More: Here are the relevant descriptions from the latest PTC company info flyer:

Rob Gremley EVP, Product Development & Corporate Marketing
Brian Shepherd EVP, PLM & SCM Segments
Bill Berutti EVP, ALM & SLM Segments
Mike Campbell Division General Manager, MCAD Segment

  • Problems reconciling EBOMs and MBOMs? Now there’s another – SBOMs. Service BOMs add parts kitting.

More: Users have struggled with developing and managing manufacturing BOMs for decades. Add a new one for managing the services practices – the Service BOM, which describes the product from a service point of view. These often contain groups of parts that may be replaced as one unit in the field.

It looks like Windchill MPMLink today manages this process for MBOMs and EBOMs in those companies that use Windchill and Creo. With PTC constructing a Service Lifecycle Management business unit, I am not sure where or how the SBOM relates to the other BOMs and how it is managed. I am sure PTC has thought this out and can provide an answer.

  • Campbell highlights Creo Layout and Freestyle as providing impetus for move to Creo.

More: These two Creo apps are new for Creo 2. Both are targeted towards giving users more easy to use modeling methods, fully integrated with Creo Parametrics. In the case of these two apps, both also play in the concept design space. PTC stressed the connection into Creo, rather that having a stand-alone concept design system, a dig I am sure meant to rattle the cage of companies using Alias (from Autodesk), today’s most widely application for industrial and concept design.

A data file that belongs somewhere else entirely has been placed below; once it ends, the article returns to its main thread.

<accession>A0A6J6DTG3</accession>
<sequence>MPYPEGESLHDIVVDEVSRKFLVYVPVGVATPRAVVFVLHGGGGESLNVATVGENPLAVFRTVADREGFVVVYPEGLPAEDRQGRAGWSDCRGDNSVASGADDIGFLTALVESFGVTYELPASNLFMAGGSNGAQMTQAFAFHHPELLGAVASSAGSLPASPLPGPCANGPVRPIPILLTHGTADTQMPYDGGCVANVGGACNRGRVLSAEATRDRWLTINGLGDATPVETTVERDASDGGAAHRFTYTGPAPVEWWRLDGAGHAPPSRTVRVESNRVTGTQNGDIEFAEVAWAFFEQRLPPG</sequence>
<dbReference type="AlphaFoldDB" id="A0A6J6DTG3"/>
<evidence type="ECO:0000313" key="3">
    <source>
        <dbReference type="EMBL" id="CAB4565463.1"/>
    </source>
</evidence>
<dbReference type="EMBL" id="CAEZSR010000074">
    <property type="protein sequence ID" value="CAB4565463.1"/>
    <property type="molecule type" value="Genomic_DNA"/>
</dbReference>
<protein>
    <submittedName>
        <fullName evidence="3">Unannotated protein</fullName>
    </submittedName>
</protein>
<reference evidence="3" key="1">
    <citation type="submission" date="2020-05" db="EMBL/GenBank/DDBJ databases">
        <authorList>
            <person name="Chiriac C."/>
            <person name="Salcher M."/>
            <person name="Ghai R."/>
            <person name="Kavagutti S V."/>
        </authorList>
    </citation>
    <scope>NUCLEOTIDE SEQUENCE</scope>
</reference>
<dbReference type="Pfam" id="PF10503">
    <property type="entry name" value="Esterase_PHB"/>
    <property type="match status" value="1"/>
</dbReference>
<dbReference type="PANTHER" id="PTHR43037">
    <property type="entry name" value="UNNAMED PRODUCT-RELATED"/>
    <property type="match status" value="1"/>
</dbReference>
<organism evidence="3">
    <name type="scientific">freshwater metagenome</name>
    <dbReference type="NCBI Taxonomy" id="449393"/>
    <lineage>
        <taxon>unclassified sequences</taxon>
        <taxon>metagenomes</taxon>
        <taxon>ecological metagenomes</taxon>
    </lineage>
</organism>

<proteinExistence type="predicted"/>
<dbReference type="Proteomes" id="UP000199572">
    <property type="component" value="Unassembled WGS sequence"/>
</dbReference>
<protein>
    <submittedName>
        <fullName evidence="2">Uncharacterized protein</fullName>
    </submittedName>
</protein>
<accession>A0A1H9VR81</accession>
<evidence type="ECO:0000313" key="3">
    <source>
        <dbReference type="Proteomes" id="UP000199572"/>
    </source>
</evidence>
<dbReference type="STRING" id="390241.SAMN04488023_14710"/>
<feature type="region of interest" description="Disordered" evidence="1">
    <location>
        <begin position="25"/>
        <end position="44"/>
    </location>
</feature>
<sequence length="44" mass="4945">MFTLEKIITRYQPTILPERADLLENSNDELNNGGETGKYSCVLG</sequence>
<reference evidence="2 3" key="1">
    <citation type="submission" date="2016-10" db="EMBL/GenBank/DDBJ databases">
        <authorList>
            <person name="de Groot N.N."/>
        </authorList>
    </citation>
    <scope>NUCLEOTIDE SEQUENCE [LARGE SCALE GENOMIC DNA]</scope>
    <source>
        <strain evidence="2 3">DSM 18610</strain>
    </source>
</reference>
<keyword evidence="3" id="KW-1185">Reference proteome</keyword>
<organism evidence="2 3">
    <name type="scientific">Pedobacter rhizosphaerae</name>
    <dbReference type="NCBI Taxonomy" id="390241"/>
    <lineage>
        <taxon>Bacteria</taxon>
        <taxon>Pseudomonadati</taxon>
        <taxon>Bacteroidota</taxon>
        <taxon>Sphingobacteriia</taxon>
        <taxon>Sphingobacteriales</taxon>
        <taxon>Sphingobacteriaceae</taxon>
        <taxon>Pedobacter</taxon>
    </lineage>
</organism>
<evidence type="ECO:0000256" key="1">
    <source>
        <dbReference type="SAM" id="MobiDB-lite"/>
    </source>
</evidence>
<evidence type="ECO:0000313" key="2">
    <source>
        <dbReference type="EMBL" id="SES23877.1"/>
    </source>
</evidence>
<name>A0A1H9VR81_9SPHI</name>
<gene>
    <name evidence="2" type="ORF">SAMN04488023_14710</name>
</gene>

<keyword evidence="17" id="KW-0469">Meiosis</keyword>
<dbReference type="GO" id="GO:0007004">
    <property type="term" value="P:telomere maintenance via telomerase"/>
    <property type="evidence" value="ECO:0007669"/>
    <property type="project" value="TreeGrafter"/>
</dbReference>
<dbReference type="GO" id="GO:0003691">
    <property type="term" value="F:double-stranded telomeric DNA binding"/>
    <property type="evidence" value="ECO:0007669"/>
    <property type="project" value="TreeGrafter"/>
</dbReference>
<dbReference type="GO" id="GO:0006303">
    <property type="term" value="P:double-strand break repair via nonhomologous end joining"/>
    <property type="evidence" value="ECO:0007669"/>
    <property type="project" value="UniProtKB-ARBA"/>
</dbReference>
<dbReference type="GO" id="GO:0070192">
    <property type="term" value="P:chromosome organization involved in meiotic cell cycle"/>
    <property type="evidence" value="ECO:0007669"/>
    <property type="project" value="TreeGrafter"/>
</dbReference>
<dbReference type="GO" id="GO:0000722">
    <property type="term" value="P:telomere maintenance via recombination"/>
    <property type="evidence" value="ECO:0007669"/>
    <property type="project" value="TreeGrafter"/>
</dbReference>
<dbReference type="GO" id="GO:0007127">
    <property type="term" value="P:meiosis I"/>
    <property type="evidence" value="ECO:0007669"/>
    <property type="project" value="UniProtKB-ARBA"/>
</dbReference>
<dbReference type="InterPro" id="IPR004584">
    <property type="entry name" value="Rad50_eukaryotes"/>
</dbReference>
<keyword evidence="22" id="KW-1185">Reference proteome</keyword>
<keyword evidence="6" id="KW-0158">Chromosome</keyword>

•  PTC positions Creo 2 as opening the floodgates for Wildfire transitions. No cost to users. UI and functions better.

More: Brian Shepherd said this on the first day in the main tent session. For those of you not aware of what the term main tent is, it relates back to my days at IBM, where they called the main tent was where all the attendees were gathered together, as opposed to the breakout sessions. I guess back in the early days IBM held these sessions under tents – companies were smaller then.

  •  With release of Creo 2, PTC encouraging third parties to develop [apps]. None available from third parties yet. Opportunity to fully integrate.

More: In a follow up conversation with Brian Thompson, VP of Product Management for Creo, he stated that the requisite API’s are not fully available yet. They will be by Creo 3 and Creo 4. Creo 4, I asked! Yes, he said by Creo 4, or two years from now. Third party developers might want to clarify this directly with PTC.

  • Option modeling another approach to developing ETO configurations. Another approach to developing requirements based models?
  •  Option modeling marries Creo 2 and Windchill 10.1. Can add PLM config options based on geometric positioning.

More: Option modeling allows a concise description of a product with many variants. In some systems users plug all the variants into a parametric model containing all of the variant options. This often results in a very large model with an obscure definition of when each variant is used. Creo 2 and Windchill aim to solve this by combining the geometric properties of Creo with the data management properties of Windchill. For example, in a bicycle, all wheels are attached to hubs. Thus one need only keep track of the different wheels, along with any geometric modifications to the geometric model for the various wheels. Filters and equations are used for the definitions. I think, because I only saw a five minute video example.